In clean energy, Iowa has long set the pace for the Midwest, and from there the nation. It was true in 1983 when we created the first Renewable Portfolio Standard setting statewide clean energy goals.
It was true in 2019 when we became the first state to get 40% of our energy from wind.
And it was true last year when Senate File 583 became law. That measure, which passed both houses unanimously, preserved the ability to install solar for our homes, businesses and farms and be treated fairly for doing so. It was the result of collaborative discussion between Iowa environmental groups, utilities, pork producers and solar businesses — a diverse coalition that, together, set a model for the nation.
Impressive laurels, but we can’t rest on them. We need to work toward an even more energy independent and economically resilient future.
The Environmental Law & Policy Center released this week “Iowa Clean Energy Supply Chain Businesses: Good for Jobs, Good for Economic Growth, and Good for Our Environment,” a directory of Iowa’s wind and solar businesses and a policy road map.
The report lists 113 Iowa clean energy businesses, from small local solar installers to the firms that design, fund and build our massive wind farms. These businesses can be found in all four of Iowa’s U.S. congressional districts, in 56 of the 100 state House districts and in 38 of the 50 state Senate districts. The over 9,800 jobs that clean energy businesses provide the state are needed now more than ever.
Here are three policies from the report that can help us keep our clean energy leadership position, continuing to set an example for the nation.
Expand access to community solar projects: Community solar projects allow multiple electric customers to own or subscribe to a shared solar project and receive credit for the renewable energy it produces. These shared solar installations offer energy options for renters, homeowners with shaded roofs, and those with a variety of other financial and logistical barriers. Low- and moderate-income communities will benefit from lower energy bills if community solar projects are structured so everyone can access them.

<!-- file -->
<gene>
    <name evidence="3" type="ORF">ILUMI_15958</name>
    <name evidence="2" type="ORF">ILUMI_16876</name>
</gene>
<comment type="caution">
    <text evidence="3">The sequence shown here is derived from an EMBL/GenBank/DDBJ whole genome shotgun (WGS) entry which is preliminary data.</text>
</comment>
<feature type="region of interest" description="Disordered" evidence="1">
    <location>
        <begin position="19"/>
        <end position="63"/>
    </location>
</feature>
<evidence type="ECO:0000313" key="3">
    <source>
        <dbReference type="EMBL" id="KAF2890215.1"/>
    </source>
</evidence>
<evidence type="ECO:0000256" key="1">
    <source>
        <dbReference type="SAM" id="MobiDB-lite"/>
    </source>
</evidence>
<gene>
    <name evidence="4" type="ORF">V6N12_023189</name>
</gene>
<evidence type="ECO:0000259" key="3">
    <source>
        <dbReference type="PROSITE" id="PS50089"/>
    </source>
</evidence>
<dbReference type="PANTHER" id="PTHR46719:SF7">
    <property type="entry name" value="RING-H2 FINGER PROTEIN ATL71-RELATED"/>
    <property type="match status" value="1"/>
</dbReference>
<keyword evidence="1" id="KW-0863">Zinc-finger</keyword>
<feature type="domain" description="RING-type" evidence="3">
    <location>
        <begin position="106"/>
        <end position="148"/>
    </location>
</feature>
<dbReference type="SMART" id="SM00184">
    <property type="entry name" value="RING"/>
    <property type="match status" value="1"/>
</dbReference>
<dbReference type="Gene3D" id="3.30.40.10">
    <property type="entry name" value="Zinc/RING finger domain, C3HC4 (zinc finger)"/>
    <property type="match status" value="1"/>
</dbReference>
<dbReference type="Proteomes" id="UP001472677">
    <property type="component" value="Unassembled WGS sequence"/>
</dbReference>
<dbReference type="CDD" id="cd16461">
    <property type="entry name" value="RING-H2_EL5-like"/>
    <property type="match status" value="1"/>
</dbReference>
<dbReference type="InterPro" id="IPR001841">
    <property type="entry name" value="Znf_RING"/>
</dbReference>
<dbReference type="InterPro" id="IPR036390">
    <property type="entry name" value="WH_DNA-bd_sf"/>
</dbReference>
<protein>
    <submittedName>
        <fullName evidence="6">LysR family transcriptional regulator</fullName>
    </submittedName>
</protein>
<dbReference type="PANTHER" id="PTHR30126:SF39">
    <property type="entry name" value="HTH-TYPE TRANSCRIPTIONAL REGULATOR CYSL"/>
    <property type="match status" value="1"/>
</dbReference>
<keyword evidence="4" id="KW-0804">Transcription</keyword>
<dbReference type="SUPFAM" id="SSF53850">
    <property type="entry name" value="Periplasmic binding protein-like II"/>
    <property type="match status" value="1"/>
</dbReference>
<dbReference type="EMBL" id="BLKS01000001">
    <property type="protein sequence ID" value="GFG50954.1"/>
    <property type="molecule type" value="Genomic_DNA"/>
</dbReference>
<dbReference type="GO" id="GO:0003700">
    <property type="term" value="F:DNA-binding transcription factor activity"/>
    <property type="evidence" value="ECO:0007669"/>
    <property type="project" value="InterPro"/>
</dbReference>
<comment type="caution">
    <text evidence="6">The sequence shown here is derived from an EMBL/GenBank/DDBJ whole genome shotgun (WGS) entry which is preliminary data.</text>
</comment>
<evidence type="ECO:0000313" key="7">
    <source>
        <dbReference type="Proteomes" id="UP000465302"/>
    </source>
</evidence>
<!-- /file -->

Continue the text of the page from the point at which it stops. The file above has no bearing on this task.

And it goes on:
Develop fair siting standards for utility scale wind/solar projects including native vegetation: Instead of using gravel or turf grass under and around solar arrays, prairie solar establishes ground cover with a diverse array of long-lasting native and perennial plants. This approach is also known as “pollinator-friendly solar” and makes a big difference as solar projects grow. Prairie solar also creates a permeable ground surface, allowing for more water infiltration and reducing nutrient load to our streams and rivers.
Update the state renewable portfolio standard to include battery storage with a distributed energy carve-out: Iowa’s modest renewable portfolio standard of 105 megawatts was set in 1983, met in 1999 and has been exceeded many times over in the decades since. Policymakers should modernize and update the state’s standard, not just to set a higher target, but one that takes into account the technological advances made since the 1990s.
With 49 states trailing in our wake, Iowa has a responsibility to always look ahead with smart policies and bold action. Our new report, available at elpc.org, shows how.
Steve Falck is a senior policy advocate in the Des Moines office of the Environmental Law & Policy Center. He represented the 28th District in the Iowa House of Representatives from 1997 to 2002 and later served as legislative liaison for Iowa Gov. Tom Vilsack and Lt. Gov. Sally Pederson.